IgE reactions are highly dangerous and are not deployed often.  Over a lifetime, the body develops a tolerance to most of the foreign substances that it encounters and can deal with these using a quiet combination of IgA and IgG.   The more extreme IgE response is only deployed when the body encounters some rare organism (or protein), that has caused damage before and it has not become tolerant to – like meeting somebody who has previously abused you.  IgE  elicits a rapid protective response that evicts the invader forthwith.  But the body, like a nation state with experience of dealing with other potentially threatening states, usually tends to quieter and more diplomatic means of dealing with the problem. 

 

Allergies might therefore be regarded as failure of tolerance – the persistent activation of an attack response (in immunological terms a Th2 response), even to food proteins that carry no threat to the body.  Allergy is like an extreme or dysfunctional attitude.  The hygiene hypothesis suggests allergies may be becoming more common because in our sanitized environment, we are less likely to encounter and develop tolerance to the whole range of parasites, bacteria and viruses early in life.  In other words we lack experience, see everything as a threat and over-react – even to the food we eat.   Recent research has shown that worms and helminthes turn the IgE system off.  This allows them to exist in symbiosis with us in our guts, but at the same time, they protect us against allergy.  This has led some to advocate administering worms as a treatment for food allergies.     

 

But hospital testing reveals that less than 2% of people with symptoms of food intolerance,  have evidence of immunological hypersensitivity – IgE activation.  So there must be something else going on.  So the focus has again swung to IgG. 

 

The rationale for IgG testing is as follows.  If, for any reason, in a normally tolerant person,  too many proteins get into the body, because – say – the gut has become inflamed and too permeable or the IgA system is defective,  then a  massive IgG response may join with the proteins to produce large clumps which may lodge in the tissues of the joints, the guts, the lungs or the skin causing local inflammation.  An elevation of IgG antibodies to specific foods, therefore, might indicate that enough food proteins are getting across to elicit this type of allergic response.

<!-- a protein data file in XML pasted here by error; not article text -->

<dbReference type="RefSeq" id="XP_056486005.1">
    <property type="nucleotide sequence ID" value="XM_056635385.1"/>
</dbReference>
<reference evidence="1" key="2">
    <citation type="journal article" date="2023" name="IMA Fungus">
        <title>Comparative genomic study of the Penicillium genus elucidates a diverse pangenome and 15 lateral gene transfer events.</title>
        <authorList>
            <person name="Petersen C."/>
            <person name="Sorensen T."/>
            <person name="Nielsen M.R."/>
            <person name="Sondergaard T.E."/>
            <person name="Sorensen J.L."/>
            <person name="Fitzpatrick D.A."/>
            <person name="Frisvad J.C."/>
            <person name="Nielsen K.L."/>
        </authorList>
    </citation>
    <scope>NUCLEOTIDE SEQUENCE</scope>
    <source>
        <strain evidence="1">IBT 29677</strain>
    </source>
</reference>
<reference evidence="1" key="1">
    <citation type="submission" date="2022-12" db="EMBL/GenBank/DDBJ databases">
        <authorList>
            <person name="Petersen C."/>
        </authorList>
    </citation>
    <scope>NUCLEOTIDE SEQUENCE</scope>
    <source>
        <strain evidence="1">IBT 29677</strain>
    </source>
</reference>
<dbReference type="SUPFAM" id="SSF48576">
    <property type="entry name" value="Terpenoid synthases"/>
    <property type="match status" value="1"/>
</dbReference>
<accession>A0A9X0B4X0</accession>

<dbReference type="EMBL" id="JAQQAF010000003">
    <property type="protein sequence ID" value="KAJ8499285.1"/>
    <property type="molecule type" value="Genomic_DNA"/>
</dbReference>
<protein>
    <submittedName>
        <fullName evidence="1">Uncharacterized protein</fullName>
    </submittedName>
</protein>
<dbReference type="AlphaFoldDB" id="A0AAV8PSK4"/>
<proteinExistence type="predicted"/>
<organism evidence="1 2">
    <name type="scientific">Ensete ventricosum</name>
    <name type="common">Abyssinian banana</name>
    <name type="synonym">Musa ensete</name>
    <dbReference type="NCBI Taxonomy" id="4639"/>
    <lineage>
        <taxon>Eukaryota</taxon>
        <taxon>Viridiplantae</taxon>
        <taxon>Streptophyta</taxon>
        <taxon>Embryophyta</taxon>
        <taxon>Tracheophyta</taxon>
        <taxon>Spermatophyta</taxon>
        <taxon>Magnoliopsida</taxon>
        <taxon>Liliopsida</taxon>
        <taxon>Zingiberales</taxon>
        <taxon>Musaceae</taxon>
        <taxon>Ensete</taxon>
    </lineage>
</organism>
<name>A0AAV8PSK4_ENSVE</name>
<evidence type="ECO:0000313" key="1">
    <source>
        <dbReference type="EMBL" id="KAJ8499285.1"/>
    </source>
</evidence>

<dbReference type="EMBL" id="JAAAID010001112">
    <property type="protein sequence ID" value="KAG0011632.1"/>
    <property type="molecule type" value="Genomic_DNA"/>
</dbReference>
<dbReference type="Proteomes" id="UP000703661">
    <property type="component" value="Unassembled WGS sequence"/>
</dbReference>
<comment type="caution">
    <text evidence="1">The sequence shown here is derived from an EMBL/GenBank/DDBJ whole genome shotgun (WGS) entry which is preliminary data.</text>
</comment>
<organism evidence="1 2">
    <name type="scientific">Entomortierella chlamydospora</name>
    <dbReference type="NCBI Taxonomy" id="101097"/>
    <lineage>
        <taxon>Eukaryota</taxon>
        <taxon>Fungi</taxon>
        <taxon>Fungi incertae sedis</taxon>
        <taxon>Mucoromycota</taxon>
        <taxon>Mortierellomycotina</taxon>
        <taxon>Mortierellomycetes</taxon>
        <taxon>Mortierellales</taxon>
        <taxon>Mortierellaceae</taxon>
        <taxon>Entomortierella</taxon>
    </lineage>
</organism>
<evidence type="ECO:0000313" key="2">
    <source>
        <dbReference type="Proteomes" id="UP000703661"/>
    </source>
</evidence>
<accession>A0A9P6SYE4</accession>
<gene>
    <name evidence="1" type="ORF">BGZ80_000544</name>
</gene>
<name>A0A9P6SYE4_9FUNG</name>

For the most part, however, raised IgG levels probably indicate quite the reverse – that the body is dealing with the invading protein with normal ‘tolerance’.  This would explain why the York and Cambridge tests detect so many ‘intolerances’ to foods that their subjects can eat without any risk at all.  It would also explain why the most common intolerances are to foods that are most commonly eaten  – there’s just more of them about – and why the results vary according to how much has been consumed.  Finally it would explain why subjects with no symptoms of food intolerance have elevated IgG.           

 

Several recent studies have shown that raised IgG levels are associated with the development of tolerance to flour in Baker’s asthma,  eggs in egg allergy and foods reintroduced after an exclusion diet. 

 

The dreadful paradox of all this is that Yorktest and Cambridge Nutritional Services may actually have a test for food tolerance rather than food intolerance.  If that is the case then dietary restriction based on the advice of this test would not only deprive people of what they like to eat but also may risk nutritional deficiency.

Read tomorrow’s blog for a discussion of what food allergies mean.